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Touchy sibling communication may need professional input

Carol Bradley Bursack of Minding Our Elders

Dear Carol: My mom is in the middle stage of Alzheimer's so she needs gentle reminders to accomplish things, as well as compassion when her view of reality is off track. I've learned a lot from the Alzheimer's Association, as well as from reading your work and that of others, about how we should interact with people like Mom. She lives in a nursing home and the staff is excellent with her, so I learn from them, too. When my siblings visit, they boss Mom around and contradict her all the time, yet they won't listen to me when I try to explain how to interact with her. It's depressing for me to watch them do this, and distressing enough for Mom that she deteriorates when they are here. They do love her and say that they'll try to do better, but as soon as they come back it starts all over. How do I get through to them that they are hurting her? RT

Dear RT: It's unfortunate that your siblings aren't catching on faster, but sadly this isn't unusual. The fact that they don't see your mom regularly most likely makes the changes in her somewhat shocking to them. This, in turn, causes them to slip back into the panic mode of trying to make Mom function as she did before the disease. It's an understandable emotional reaction, but they need to be educated.

I'm assuming that you've suggested that they investigate the Alzheimer's Association website at www.alz.org. If they haven't followed through, you could suggest this step again, but they may need to hear the information from a third party.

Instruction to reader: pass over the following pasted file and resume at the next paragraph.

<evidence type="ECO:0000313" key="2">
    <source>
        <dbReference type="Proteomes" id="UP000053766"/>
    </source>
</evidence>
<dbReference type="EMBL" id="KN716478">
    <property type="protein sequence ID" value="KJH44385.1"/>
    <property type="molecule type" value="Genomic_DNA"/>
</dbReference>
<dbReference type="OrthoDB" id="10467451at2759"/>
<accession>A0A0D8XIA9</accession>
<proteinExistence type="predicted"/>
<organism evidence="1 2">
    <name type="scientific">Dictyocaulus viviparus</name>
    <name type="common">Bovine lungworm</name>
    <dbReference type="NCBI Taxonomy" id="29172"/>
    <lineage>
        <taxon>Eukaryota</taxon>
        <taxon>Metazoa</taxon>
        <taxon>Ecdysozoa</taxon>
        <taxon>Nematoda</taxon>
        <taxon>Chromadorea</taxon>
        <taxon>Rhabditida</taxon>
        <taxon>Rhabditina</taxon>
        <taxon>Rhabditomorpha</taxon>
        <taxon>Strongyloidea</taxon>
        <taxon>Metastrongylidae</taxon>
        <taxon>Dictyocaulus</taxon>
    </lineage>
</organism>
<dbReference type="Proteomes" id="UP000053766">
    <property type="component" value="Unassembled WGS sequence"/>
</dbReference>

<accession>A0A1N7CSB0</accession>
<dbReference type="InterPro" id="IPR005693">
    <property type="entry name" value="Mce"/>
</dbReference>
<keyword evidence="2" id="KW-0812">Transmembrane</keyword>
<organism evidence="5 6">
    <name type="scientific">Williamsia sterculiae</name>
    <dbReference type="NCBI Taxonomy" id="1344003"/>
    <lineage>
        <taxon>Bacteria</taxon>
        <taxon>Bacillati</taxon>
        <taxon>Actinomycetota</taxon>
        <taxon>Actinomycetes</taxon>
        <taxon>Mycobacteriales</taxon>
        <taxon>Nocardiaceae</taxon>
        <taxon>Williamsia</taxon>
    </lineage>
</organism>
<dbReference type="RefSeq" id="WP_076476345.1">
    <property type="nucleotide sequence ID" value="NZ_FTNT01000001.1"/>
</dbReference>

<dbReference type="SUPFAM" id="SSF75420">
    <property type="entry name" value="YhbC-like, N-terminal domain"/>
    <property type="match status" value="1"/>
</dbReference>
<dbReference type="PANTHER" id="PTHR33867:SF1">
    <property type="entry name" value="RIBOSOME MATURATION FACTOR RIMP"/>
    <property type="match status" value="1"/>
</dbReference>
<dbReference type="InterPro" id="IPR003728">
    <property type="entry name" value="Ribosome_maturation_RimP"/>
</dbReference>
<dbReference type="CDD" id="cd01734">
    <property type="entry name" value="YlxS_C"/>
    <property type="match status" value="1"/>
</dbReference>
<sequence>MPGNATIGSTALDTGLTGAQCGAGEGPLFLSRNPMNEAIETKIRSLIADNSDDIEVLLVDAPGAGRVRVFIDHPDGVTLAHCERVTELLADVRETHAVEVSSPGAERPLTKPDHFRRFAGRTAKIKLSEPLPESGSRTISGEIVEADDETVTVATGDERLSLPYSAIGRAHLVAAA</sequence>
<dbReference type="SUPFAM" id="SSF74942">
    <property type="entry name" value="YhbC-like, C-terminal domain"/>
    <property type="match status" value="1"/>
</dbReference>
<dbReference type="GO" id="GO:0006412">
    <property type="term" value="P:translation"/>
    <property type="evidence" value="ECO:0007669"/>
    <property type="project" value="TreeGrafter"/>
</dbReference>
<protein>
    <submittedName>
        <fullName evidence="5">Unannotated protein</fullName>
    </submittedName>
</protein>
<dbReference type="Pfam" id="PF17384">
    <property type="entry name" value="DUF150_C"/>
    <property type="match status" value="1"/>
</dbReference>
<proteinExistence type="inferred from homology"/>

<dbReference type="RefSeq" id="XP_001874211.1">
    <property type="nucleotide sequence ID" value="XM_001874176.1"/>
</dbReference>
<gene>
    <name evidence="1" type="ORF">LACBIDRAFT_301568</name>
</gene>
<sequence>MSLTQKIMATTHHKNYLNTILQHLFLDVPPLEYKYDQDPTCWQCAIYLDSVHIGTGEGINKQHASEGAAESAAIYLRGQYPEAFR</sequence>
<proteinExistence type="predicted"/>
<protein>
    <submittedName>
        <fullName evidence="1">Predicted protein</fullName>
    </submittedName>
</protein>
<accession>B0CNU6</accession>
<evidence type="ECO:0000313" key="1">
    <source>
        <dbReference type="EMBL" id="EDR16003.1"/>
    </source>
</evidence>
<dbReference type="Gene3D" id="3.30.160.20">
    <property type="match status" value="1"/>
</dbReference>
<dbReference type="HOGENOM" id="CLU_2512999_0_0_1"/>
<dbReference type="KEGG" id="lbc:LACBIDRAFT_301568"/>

I would talk with the social worker at the nursing home and explain the situation. Arrange a meeting with this social worker for the next time your siblings come to visit, even if it means separate meetings for each sibling.

With the help of the social worker, decide if it's a good idea for you to attend the meeting or not. You spend a lot of time with your mom, but any of us can learn more, so for the sake of family harmony it may help if you went to the meeting or meetings with your siblings to demonstrate an open mind.

Conversely, it may be a better idea if you aren't there since your siblings may feel more open to asking questions. Either way, this professional is there to help, so listen to her.

If possible, your siblings should also get a chance to talk with the doctor. They may feel more included if this happens, and also be more able to understand the importance of learning appropriate methods of interacting with people who live with Alzheimer's.

Your mom needs to be treated with respect and dignity, and constantly contradicting her is not only counterproductive, it's disrespectful. Your siblings aren't intentionally disrespecting her, I'm sure, but if the social worker and/or doctor can convince them that their behavior is hurting her, they may listen.

Did you know?

  • November is Alzheimer's Awareness month.
  • Every 66 seconds a person in the United States develops Alzheimer's or other dementias.
  • More than 5 million Americans live with Alzheimer's, and the number could rise to as high as 16 million by 2050.
  • The cost of caring for people with Alzheimer's and other dementias is $259 billion this year; that number could rise to as high as $1.1 trillion by 2050.

Carol Bradley Bursack is the author of a support book on caregiving and runs a website supporting caregivers at www.mindingourelders.com. She can be reached at carolbursack@msn.com. 

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